His best-known work remains “Lonesome Dove,” an epic novel about cowboys and cattle drives, grizzled Texas Rangers, frontier prostitutes, dexterous gamblers, odoriferous buffalo hunters and other roisterous denizens of the American West. The book sold more than 1 million copies, received the 1986 Pulitzer Prize for fiction and became a popular CBS miniseries starring Tommy Lee Jones and Robert Duvall.

“Some claim the three essential books in Texas history are the Bible, the Warren Commission report and Larry McMurtry’s ‘Lonesome Dove,’ ” historian Douglas Brinkley wrote in a 2017 New York Times essay.

Ironically, “Lonesome Dove” appeared just a few years after Mr. McMurtry wrote a long essay for the Texas Observer in which he gigged his fellow Texas writers for their unseemly swoon over cowboys and for their lingering attachment to a rural Texas yesteryear. Relishing the role of curmudgeon, he observed that the open range had sprouted sprawling suburbia, that old barns and rustic windmills had given way to sleek glass towers thrusting skyward in several of the nation’s largest cities.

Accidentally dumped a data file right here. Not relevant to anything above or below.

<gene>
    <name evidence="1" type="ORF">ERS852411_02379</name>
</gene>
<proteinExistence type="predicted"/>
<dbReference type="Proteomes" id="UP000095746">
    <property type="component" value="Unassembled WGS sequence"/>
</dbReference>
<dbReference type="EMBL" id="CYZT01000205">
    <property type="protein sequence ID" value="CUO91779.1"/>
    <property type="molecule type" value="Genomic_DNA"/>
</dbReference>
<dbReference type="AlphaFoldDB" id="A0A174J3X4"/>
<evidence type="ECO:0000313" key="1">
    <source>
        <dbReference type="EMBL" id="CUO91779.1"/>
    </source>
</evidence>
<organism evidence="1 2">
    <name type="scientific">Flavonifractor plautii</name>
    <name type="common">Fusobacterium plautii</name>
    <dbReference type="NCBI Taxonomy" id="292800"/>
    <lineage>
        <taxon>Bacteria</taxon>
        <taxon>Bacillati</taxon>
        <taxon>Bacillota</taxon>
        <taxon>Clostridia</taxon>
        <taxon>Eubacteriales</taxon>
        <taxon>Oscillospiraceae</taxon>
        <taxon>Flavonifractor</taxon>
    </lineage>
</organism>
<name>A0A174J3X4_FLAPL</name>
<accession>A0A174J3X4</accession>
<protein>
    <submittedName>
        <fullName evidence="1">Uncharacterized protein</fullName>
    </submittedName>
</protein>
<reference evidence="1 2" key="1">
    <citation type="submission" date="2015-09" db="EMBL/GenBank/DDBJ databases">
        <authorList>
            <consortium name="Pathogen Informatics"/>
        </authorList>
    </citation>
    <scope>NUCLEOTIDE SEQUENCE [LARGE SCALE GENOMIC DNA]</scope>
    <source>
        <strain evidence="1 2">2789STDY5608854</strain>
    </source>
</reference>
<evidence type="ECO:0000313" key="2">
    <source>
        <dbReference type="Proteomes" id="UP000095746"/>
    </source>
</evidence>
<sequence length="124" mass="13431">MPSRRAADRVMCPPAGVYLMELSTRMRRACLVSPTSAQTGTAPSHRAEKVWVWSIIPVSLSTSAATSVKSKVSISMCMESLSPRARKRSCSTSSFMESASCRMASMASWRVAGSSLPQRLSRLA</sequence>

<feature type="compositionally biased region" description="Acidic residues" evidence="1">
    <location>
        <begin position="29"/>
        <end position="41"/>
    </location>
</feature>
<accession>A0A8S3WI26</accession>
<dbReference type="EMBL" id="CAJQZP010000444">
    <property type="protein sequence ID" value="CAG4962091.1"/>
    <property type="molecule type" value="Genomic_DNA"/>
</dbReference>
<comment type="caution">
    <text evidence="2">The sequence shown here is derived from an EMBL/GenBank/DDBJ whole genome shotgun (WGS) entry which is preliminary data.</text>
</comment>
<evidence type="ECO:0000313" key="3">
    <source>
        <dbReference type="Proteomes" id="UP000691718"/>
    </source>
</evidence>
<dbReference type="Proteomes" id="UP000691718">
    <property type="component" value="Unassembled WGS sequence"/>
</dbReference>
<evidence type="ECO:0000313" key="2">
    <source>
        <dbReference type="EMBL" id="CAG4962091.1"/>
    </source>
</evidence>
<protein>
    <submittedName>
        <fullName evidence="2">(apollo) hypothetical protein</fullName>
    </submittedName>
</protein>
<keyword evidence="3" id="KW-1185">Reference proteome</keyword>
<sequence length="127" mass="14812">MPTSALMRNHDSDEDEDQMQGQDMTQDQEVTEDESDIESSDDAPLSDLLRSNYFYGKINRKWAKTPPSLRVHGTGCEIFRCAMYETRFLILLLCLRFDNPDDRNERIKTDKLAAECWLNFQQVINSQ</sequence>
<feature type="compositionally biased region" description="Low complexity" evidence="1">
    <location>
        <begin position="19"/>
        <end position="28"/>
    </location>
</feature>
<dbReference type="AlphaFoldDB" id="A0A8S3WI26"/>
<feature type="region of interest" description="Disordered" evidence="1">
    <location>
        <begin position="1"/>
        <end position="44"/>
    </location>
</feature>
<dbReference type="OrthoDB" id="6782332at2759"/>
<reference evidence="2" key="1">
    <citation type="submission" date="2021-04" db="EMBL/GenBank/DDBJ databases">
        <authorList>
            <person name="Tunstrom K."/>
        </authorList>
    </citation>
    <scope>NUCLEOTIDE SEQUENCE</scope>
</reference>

“Easier to write about the homefolks, the old folks, cowboys, or the small town,” he chided, “than to deal with the more immediate and frequently less simplistic experience of city life.” His own acclaimed trilogy of Houston novels — “Moving On” (1970), “All My Friends Are Going to Be Strangers” (1972) and “Terms of Endearment” (1975) — plumbed the textured richness, brio and occasional craziness of one of America’s fastest-growing metropolitan areas.

[…]

Mr. McMurtry, a onetime co-owner of a bookstore in Washington’s Georgetown neighborhood, also was an obsessive collector of antiquarian books. In the late 1980s, he left the shop, Booked Up, bought a string of abandoned buildings in the moldering Texas town where he was raised, and stocked them with his personal collection, books from the Georgetown store and private collections he continued to buy — some 450,000 in all.

His intention, he said, was to turn Archer City — “a bookless town in a bookless part of the state” — into a Lone Star version of Hay-on-Wye, the celebrated bookstore and book-festival town in Wales.

NPR (“Larry McMurtry, Novelist And Screenwriter Of The West, Has Died At Age 84“):

Larry McMurtry, a prolific, Pulitzer Prize-winning author and Oscar-winning screenwriter, has died at age 84. He was beloved for riveting and yet unsentimental depictions of the American West in books such as Lonesome Dove as well as for tales of family drama including Terms of Endearment.